EPS files are mainly used for logos and illustrations in vector. The abbreviation stands for Encapsulated Postscript. EPS also supports raster images, but is not usually used for this. A PDF file has a much wider application; it’s used for vector and raster images, but is originally intended for exchanging documents. The abbreviation stands for Portable Document Format. Our experience shows that printers can handle both files.
We place the JPG file or other pixel logo in Adobe Illustrator and trace the logo with a pen tool or other suitable tool. When this is finished, we look at which font is used for the brand text, if any. You can watch a video of the working method here. On average, it takes us half an hour to vectorise the logo.
SVG files also support vector. They’re used for websites. We can export the file we create in Adobe Illustrator as an SVG file. If you would like to receive this as well, then please indicate this in the comments section.
It often happens that several logos have to be ordered at the same time, for example, for the sponsoring on a shirt of a sports association. If you have several logos that need to be converted to vector at the same time, you can order them with this form. If you request them before 4 PM on a working day, you’ll receive a quote within an hour.
There are several programmes to open the EPS file. We use Adobe Illustrator to create the file. Unfortunately, this isn’t a free programme. It can be opened with other programmes, as well; Photoshop, Indesign, Coreldraw. But these also need to be purchased. We always send a PDF file with the EPS file. This way, you can see exactly what the EPS file looks like, because it’s the same as the PDF. You can find different free programmes online. Just look for EPS Viewer if you want to open the EPS logo by yourself.
When vectorising the logo, the white background of the pixel file isn’t included. Naturally, if it concerns a coloured background that is part of the logo, this is possible. You can use the logo on all backgrounds, for example, for printing on a coloured t-shirt.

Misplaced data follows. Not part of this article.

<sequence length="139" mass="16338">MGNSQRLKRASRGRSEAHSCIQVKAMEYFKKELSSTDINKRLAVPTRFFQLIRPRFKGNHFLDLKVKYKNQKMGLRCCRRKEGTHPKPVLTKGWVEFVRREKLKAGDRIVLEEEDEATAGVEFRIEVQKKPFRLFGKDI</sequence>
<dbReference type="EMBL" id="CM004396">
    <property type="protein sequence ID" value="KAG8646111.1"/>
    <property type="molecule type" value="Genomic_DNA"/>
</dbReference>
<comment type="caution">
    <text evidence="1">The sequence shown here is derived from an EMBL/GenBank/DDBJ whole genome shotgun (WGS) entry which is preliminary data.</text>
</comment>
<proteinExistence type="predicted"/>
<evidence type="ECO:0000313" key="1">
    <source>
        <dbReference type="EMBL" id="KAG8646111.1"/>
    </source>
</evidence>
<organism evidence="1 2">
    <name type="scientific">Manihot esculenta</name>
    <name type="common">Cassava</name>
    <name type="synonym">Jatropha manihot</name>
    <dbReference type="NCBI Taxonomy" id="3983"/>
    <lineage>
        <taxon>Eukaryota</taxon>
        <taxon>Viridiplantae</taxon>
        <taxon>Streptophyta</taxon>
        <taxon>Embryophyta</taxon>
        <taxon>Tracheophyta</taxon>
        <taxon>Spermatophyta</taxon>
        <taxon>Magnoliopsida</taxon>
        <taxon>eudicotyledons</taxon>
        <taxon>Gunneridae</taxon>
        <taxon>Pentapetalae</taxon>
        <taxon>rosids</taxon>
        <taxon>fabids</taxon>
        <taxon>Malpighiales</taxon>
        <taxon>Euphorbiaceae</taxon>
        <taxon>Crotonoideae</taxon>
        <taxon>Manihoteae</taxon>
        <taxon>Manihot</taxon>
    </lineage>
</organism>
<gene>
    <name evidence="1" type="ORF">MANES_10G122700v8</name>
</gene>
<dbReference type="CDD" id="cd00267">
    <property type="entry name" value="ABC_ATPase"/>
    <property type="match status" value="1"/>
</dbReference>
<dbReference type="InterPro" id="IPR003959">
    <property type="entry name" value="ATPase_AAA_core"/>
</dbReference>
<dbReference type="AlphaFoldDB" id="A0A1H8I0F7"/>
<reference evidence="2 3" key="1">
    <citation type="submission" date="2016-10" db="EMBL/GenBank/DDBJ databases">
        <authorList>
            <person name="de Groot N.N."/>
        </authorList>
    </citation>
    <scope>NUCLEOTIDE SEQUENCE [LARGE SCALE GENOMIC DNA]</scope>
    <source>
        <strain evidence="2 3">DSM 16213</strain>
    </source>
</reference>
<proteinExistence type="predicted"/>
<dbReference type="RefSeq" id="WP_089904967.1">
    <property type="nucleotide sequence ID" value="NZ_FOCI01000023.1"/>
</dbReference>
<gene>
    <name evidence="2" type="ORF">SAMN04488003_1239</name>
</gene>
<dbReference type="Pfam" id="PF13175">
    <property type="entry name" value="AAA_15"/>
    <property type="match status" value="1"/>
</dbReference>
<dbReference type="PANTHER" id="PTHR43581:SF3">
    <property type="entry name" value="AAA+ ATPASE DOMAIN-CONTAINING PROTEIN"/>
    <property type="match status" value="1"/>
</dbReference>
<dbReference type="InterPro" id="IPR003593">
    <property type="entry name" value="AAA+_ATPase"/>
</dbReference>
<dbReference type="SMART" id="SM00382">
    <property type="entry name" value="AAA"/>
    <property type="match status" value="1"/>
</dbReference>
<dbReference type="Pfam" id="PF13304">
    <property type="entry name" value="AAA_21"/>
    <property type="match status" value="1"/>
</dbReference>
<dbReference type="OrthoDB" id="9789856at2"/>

It’s possible to convert a photo to vector with the help of an automatic trace. We don’t offer this by default, but we can always offer support.
If for any reason you’re not satisfied, we’ll immediately refund the money. Fortunately, this hasn’t happened to us yet. It’s possible that we can’t vectorise the logo, for example, due to the original logo being too small or unclear. But this also hardly ever occurs.
It sometimes happens that the customer supplies an RGB logo, RGB colours are screen colours and have a much wider colour range than CMYK, these are printed colours. In particular, bright/fluorescent colours will appear a bit duller on the screen. We always supply the vector logo as CMYK, because the main purpose of vectorisation is to prepare the files for printing. We can also export the logo as an RGB file if it needs to be used for the website. For example, as an SVG file.
It often happens that we get sketches of logos and turn them into a EPS / vector logo. In such cases, it’s important that the colours and fonts are clear. We can also pick these for you, but then there will probably be additional costs. We’ll always contact you in case of any questions.